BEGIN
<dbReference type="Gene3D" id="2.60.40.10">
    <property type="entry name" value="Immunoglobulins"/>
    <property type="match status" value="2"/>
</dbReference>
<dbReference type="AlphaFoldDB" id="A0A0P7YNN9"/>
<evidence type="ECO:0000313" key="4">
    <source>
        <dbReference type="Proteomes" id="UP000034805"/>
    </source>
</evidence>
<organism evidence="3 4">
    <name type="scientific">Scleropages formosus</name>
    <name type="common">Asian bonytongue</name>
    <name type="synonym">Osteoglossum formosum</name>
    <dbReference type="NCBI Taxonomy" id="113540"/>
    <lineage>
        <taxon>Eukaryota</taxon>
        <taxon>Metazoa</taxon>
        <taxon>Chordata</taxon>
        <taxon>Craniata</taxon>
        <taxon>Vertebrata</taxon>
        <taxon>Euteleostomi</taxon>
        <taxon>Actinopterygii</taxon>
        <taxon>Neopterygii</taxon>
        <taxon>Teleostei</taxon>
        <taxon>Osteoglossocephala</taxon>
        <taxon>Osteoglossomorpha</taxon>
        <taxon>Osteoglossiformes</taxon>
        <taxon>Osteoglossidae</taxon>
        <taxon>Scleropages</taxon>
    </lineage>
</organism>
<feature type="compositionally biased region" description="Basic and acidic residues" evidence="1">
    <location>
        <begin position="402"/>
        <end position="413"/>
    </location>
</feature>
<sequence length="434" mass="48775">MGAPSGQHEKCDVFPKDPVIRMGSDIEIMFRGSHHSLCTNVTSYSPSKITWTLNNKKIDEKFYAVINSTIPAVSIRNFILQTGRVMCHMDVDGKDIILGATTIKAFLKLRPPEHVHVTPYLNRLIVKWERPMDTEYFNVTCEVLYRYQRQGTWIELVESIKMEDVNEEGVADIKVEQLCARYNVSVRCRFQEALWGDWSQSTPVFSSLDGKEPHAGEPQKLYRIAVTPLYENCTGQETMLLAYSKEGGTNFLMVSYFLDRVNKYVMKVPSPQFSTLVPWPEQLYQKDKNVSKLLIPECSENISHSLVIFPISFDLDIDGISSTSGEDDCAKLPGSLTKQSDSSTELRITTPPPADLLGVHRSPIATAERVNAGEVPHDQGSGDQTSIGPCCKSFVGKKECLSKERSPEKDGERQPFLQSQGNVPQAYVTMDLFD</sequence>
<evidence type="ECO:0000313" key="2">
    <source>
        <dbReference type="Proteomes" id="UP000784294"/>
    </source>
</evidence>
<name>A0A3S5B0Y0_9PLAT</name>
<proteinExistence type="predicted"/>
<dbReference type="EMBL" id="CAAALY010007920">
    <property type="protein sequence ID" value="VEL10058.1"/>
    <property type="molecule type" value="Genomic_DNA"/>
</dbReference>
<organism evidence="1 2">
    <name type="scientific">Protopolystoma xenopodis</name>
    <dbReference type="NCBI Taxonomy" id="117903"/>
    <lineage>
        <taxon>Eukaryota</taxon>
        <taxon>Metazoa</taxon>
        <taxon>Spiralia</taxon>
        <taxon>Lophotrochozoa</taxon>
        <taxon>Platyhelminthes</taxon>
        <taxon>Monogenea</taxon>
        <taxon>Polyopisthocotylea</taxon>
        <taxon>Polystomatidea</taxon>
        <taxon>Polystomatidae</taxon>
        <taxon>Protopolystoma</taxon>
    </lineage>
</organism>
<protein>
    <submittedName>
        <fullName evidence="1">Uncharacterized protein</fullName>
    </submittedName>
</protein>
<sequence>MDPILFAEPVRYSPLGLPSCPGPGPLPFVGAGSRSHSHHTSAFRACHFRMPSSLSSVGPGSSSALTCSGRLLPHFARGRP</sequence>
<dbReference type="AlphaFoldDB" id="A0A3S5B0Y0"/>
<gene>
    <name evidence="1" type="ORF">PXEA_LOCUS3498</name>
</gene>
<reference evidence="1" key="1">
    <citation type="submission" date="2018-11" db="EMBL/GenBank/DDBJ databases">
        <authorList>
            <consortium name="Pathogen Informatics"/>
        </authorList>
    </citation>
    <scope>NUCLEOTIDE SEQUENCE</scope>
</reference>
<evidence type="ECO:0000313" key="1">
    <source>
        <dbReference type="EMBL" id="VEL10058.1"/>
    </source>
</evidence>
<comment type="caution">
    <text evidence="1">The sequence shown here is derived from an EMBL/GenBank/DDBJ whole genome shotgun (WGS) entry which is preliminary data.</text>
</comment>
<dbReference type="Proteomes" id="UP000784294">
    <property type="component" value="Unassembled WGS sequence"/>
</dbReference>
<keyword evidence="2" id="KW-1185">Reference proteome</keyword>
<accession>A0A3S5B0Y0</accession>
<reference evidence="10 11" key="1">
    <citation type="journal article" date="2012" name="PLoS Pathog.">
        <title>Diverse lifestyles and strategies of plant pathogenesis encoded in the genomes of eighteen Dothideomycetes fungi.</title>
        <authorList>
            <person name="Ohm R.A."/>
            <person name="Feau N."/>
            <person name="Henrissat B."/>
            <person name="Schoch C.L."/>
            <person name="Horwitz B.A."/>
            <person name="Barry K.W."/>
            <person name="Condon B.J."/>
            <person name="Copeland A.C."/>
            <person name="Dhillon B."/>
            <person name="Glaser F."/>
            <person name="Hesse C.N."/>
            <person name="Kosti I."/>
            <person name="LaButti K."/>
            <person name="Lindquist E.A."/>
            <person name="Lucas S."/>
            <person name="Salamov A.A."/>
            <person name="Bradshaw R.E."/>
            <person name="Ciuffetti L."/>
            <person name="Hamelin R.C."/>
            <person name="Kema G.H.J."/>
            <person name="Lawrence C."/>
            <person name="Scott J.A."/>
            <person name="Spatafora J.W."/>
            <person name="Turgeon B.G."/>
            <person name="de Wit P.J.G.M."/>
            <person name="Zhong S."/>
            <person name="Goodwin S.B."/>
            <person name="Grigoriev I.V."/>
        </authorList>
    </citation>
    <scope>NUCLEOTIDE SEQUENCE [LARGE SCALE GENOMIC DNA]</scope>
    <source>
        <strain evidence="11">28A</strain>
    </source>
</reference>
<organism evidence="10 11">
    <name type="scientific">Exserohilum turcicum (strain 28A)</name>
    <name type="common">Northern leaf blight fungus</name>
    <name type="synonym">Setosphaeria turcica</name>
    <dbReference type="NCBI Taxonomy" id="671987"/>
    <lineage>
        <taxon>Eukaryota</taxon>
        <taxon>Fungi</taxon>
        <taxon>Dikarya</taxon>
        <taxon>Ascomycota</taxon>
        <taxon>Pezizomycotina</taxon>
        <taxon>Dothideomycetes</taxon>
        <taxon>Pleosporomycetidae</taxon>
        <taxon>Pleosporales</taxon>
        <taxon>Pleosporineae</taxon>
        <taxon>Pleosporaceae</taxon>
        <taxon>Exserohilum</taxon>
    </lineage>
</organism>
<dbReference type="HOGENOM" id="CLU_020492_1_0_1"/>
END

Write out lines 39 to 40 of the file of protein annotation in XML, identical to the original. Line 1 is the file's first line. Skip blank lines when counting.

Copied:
<sequence length="434" mass="48775">MGAPSGQHEKCDVFPKDPVIRMGSDIEIMFRGSHHSLCTNVTSYSPSKITWTLNNKKIDEKFYAVINSTIPAVSIRNFILQTGRVMCHMDVDGKDIILGATTIKAFLKLRPPEHVHVTPYLNRLIVKWERPMDTEYFNVTCEVLYRYQRQGTWIELVESIKMEDVNEEGVADIKVEQLCARYNVSVRCRFQEALWGDWSQSTPVFSSLDGKEPHAGEPQKLYRIAVTPLYENCTGQETMLLAYSKEGGTNFLMVSYFLDRVNKYVMKVPSPQFSTLVPWPEQLYQKDKNVSKLLIPECSENISHSLVIFPISFDLDIDGISSTSGEDDCAKLPGSLTKQSDSSTELRITTPPPADLLGVHRSPIATAERVNAGEVPHDQGSGDQTSIGPCCKSFVGKKECLSKERSPEKDGERQPFLQSQGNVPQAYVTMDLFD</sequence>
<evidence type="ECO:0000313" key="2">